Studies in Ed Tech
Selecting Silicon: Why Parents Choose Online Charter Schools
4/1/2006 By: Alison A. Carr-Chellman and Beth R. Sockman
Change has been the watchword in K-12 education for the past few decades, but the evolution of school choice has been a particularly significant and far-reaching change (Bauman, 2001; Cark, 2001; Tortter, 2001). The choice movement has brought with it open boundaries and competition as well as a wide variety of exciting new educational alternatives made possible by equally exciting new technologies. One of these is charter schools, which have come into their own nationwide.
One of the most interesting and innovative of charter school varieties is the online charter school. The future of technological innovation can be seen when thinking about the possible skills that can be built within online charter schools. But what can explain why parents choose a virtual charter school for their children? Particularly interesting in this question is why would home schooling parents whose politics and decisions tend toward the conservative, embrace a very innovative and untested form of learning for their children. Understanding the reasons for home-schoolers to choose an online charter can lead us to deep understandings about their attitudes toward traditional public and private schools and may in turn inform an openness to innovative models of schooling.
Virtual Charter Schools
On-line schooling, also known as virtual schooling, has become the most recent option to replace as well as supplement conventional education. According to Technology & Learning magazine, 82 online public schools exist in 19 states (Solomon, 2004). Virtual schools have cropped up everywhere in so many flavors that Baskin Robbins might be jealous. Virtual schooling has, to this point, primarily served the students who have some barriers impacting their attendance at brick and mortar schools. Thus, a virtual high school in Nova Scotia may serve rural Canadian populations in an effort to connect geographically dispersed students. Or, perhaps students need a particular, perhaps low enrollment course such as Latin language study, but their school does not support the course because of the daunting economics of low enrollment courses. Online resources can step in and assist with these problems within the context of the traditional school. Enrollment in distance programs is nearing 1 million and is increasing by 20% annually. As U.S. News and World Report recently observed, “Across the country, e-learning has changed from a technological curiosity to an integral part of rural public school education, offering more class options to students.”(McGrath, 2004, 37).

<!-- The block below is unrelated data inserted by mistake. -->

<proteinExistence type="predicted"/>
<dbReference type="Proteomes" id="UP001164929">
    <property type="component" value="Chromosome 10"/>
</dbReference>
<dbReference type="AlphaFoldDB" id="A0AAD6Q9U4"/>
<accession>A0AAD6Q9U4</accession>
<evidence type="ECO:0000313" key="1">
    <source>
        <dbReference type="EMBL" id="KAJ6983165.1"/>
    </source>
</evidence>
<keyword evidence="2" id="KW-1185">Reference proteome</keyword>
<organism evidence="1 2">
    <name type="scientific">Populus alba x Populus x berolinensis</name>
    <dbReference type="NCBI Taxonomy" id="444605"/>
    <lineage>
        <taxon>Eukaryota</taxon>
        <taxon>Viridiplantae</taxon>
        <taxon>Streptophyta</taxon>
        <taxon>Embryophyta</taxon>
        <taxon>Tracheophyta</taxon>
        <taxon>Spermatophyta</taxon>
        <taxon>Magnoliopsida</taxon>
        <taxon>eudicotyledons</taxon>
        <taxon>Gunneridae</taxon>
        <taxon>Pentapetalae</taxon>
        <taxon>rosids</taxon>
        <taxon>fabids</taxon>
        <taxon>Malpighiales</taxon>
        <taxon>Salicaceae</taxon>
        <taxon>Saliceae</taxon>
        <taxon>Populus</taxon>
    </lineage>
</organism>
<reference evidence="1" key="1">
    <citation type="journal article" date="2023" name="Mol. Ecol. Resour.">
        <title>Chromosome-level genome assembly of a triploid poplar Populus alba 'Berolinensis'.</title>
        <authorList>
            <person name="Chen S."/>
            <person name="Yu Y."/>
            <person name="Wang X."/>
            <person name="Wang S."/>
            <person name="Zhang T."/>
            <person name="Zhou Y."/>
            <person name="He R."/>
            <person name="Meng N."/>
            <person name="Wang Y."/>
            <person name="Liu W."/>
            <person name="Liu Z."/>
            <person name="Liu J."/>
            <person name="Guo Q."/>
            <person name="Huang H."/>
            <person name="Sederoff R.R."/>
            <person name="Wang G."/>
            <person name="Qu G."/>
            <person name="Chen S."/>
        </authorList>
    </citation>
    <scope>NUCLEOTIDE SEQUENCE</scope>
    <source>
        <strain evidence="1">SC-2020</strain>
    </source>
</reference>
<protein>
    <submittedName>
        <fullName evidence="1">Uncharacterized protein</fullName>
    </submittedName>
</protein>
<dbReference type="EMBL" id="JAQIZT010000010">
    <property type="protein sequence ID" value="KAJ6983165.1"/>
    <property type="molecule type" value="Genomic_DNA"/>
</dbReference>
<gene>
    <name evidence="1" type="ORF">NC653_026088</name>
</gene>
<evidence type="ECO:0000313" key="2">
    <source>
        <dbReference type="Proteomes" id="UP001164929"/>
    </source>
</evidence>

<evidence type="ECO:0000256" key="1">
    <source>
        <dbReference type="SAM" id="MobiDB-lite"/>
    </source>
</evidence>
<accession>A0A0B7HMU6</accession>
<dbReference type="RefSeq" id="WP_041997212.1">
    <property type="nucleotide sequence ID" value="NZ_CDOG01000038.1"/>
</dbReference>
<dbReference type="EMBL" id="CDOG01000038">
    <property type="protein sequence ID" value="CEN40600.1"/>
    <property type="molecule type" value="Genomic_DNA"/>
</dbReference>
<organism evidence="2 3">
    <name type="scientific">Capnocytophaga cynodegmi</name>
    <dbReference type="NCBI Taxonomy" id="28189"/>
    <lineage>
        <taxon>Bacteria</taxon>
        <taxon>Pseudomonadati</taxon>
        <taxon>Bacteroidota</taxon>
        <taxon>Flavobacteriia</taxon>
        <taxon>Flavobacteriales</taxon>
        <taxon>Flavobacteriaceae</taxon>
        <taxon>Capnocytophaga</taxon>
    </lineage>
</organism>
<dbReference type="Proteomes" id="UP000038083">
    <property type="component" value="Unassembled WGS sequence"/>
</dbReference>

However, an online charter school is quite different. Online charters are alternatives to traditional schools rather than an integration of online learning into already existing curricula. The online charter school movement is growing with an estimated 100,000 students enrolled in some form of online charter school, and 57 charter schools in existence in the U.S. across 30 states. Given that 500,000 students are enrolled in some form of charter school, the 100,000 student enrollment number means that one in five of them are engaged in some form of online charter school experience. (Department of Education, 2003).
These numbers are compelling, but what would cause parents to take the dramatic step away from the traditional school system and decide to enroll their child in an online virtual charter school? The answer to this question will help anyone interested in improving education to see clearly, from a parent’s perspective, what the public schools may be missing that online charters are offering.
PAVCS & K12, Inc.—What Does a Virtual Charter School Look Like?
Pennsylvania Virtual Charter School (PAVCS) is one of four virtual charter schools that have maintained a charter in Pennsylvania for the past three years. During 2002-2003, PAVCS enrolled approximately 600 total K-5 learners. Growth has been phenomenal—PAVCS currently has more than 2000 students, a relatively large student body if they were to be physically housed in a brick and mortar school building. As a non-profit school, PAVCS is unique in that it exclusively offers a curriculum package developed under the leadership of the former Secretary of Education, William Bennett. The curriculum and company is called K12 Inc., and is designated as a for-profit company. So, while PAVCS is a non-profit charter school—thus funded by tax dollars, it’s affiliation with K12 Inc. represents a for-profit connection which is not obvious to the superficial observer.
Marketing itself specifically to home-schooling populations, (PAVCS, 2003) PAVCS has been in operation for three years. When a parent signs up for PAVCS, they are automatically enrolled in the K12, inc. curriculum. This has both an upside and a downside. The good news is that all parents receive several boxes of materials that accompany the online curriculum. These materials include a new computer and printer for each child. In addition, parents receive a small stipend check for the purposes of ensuring Internet connectivity. The primary downside, particularly for home schooling parents, is that the curriculum has a relatively high level of accountability associated with it.
Exploring the Decision